Transmission towers and lines standing on a green field under the sun

Germany's Energiewende uncovered: the role of grid stabilisation and optimisation

Written by Niels Hornig

The Energiewende: Germany’s Path to a Sustainable Energy Future

Germany’s energy landscape is undergoing a significant transformation, known as the Energiewende, aimed at creating a sustainable and secure energy future. The Energiewende’s target is to achieve greenhouse gas neutrality by 2045, which is 22 years away. It’s a significant challenge, especially as renewable power becomes a game-changer.

The Energiewende, with its focus on improving the energy grid’s efficiency and capacity, and how the TSOs and DSOs will manage it, serves as a practical example for other countries, illustrating how a major industrialized nation can successfully transition to a sustainable energy system. The lessons from Germany’s experience are globally relevant. As countries worldwide seek to increase their reliance on renewable energy, the need for robust and adaptable energy grids is universal. Thus, the German energy transition offers valuable insights for the global shift towards sustainable energy.

View of wind farm from top of wind turbine
Wind farm in Germany

The urgency of modernisation

The German government’s decision to phase-out nuclear power has brought an urgency to modernise the energy mix. While this has created pressure within the energy sector, it is also seen as a necessary step towards innovation.

The integration of renewable energy sources is a key focus in the energy transition. Large-scale renewable assets, such as wind farms and photovoltaic (PV) parks, are increasingly being connected to the high voltage grid. This shift requires strategic planning and expertise to ensure a seamless transition from traditional energy sources to renewables.

The substitution of gas and oil in heating and mobility will result in the doubling of the gross electrical consumption by 2045, up to 1300 Terrawatt-hours [TWh] a year. Additionally, Germany will have power peaks of roughly 100 GW. Historically, production facilities have been close to the consumption centres, with most power plants located in western and southern Germany. Now the plans include wind power in the North and Baltic Seas, which require significant investments in grid extension, especially in the Transmission System Operators (TSO) grid. Germany needs an additional 12 GW of North-South capacity, mainly through HVDC corridor projects to transfer power to the south of Germany.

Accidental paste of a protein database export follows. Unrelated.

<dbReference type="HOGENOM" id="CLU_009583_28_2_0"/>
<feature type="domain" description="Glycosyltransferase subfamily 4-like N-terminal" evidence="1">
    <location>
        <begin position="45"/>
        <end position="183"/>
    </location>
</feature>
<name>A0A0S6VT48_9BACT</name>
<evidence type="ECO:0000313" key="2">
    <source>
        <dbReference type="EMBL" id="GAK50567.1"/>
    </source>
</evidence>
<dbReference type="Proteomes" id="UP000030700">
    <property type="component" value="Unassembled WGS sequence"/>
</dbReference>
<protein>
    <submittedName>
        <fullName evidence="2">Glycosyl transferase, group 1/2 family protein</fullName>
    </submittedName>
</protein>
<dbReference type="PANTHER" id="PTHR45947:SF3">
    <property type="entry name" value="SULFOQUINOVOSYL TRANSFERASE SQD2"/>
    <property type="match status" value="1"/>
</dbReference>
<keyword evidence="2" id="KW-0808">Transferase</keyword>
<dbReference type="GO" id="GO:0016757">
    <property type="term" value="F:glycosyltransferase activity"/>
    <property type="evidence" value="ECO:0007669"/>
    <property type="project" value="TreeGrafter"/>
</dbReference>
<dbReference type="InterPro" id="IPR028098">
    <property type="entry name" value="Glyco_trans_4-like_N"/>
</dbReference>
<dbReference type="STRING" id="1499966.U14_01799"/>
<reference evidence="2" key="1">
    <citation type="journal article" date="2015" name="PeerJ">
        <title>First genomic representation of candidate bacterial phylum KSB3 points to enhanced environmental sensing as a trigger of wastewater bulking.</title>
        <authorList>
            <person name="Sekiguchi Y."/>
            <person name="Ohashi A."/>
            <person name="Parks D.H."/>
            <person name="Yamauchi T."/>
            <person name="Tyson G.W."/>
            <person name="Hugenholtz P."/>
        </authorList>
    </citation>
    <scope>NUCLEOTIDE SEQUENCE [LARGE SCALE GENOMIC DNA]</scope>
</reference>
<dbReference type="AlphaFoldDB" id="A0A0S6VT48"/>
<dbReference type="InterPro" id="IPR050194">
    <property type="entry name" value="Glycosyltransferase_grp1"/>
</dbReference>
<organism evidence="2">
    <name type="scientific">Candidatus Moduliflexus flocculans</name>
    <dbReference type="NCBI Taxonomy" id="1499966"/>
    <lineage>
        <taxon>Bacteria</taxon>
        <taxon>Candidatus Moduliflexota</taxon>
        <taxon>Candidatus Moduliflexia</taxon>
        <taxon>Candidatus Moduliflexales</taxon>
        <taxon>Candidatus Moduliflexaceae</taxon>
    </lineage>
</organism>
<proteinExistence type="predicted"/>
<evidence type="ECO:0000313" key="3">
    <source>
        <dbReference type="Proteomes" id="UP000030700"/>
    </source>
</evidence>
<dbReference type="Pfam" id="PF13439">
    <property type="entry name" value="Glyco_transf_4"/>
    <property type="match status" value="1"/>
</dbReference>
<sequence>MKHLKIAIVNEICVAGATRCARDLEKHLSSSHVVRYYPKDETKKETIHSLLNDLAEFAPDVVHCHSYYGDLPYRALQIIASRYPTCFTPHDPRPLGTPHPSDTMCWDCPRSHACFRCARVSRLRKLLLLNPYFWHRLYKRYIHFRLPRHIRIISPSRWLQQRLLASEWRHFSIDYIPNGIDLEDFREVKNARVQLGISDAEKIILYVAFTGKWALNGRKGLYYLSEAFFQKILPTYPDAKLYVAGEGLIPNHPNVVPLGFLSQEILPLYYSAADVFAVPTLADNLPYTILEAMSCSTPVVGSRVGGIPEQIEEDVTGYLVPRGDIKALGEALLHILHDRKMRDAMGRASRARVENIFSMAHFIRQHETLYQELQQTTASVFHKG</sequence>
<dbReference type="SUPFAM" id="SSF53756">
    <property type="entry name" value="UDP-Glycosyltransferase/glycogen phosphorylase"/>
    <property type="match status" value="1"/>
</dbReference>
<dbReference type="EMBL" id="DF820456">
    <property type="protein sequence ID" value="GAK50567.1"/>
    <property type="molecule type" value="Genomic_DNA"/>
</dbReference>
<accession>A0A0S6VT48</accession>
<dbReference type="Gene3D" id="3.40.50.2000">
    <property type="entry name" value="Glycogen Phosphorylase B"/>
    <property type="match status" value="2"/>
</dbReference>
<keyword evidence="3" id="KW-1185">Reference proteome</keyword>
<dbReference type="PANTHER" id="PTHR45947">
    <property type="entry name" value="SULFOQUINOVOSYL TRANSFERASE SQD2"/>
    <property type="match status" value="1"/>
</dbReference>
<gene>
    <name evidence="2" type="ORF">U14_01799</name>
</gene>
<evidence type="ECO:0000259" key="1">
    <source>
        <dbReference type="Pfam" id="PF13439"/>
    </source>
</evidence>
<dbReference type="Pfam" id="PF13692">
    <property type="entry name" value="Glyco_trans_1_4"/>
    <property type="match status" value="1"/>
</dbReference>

Grid flexibility and stability

Achieving grid flexibility is essential, especially during periods of low renewable energy generation, such as the ‘Kalte Dunkelflaute’—cold, windless winter nights. In these cases, cross-border power supply as well as local grid stabilisation become pivotal.

Initiatives like “Redispatch 2.0” involve smaller plants in the energy mix, while new energy laws enable the control of certain consumers, like heat pumps and electric vehicles, to stabilise the grid. These measures require investments in grid measurement and optimisation to effectively manage energy flow.

Germany’s unique situation includes four TSOs and 870 Distribution System Operators (DSOs), with 70% of these DSOs serving fewer than 30,000 clients. Small companies face the same issues as large DSOs, but with fewer resources.

In the past, balancing was done by TSOs, with large power plants providing a production schedule in advance. Now, with coal and nuclear plants phasing out, Germany no longer relies solely on large power plants. Since 2021, every generation asset larger than 100 kW must participate in the redispatch process. This has led to a massive increase in complexity, with over 100,000 generation assets interacting with 870 DSOs.

Technician making control panel adjustments at a substation

The future of energy supply

As Germany navigates its energy transition, the focus remains on ensuring a reliable and sustainable energy supply.

To sum up, effective communication among grid operators, including both TSOs and DSOs, is essential for managing Germany’s energy network. This task involves more than just technical know-how. It requires careful coordination among many different stakeholders, which can be quite complicated. Additionally, financial considerations, such as investment returns and funding for new technologies, contribute to the complexity.

An additional significant hurdle in this process is the need for more skilled professionals in the field, highlighting the importance of expertise in driving Germany’s energy transition.

Making future with AFRY

AFRY is a key player in Germany’s Energiewende. We already work closely with DSOs and large TSOs on important energy projects. We’re also helping renewable energy developers build substations for large projects up to 100 MW. These projects need to connect to the high voltage grid, and AFRY provides the necessary support for planning, connecting, and managing the process. Our combined expertise in engineering and consulting makes us the perfect partner for building a green energy future.

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Niels Hornig - Business Unit Head, Transmission & Distribution Germany

Niels Hornig

Business Unit Head, Transmission & Distribution Germany

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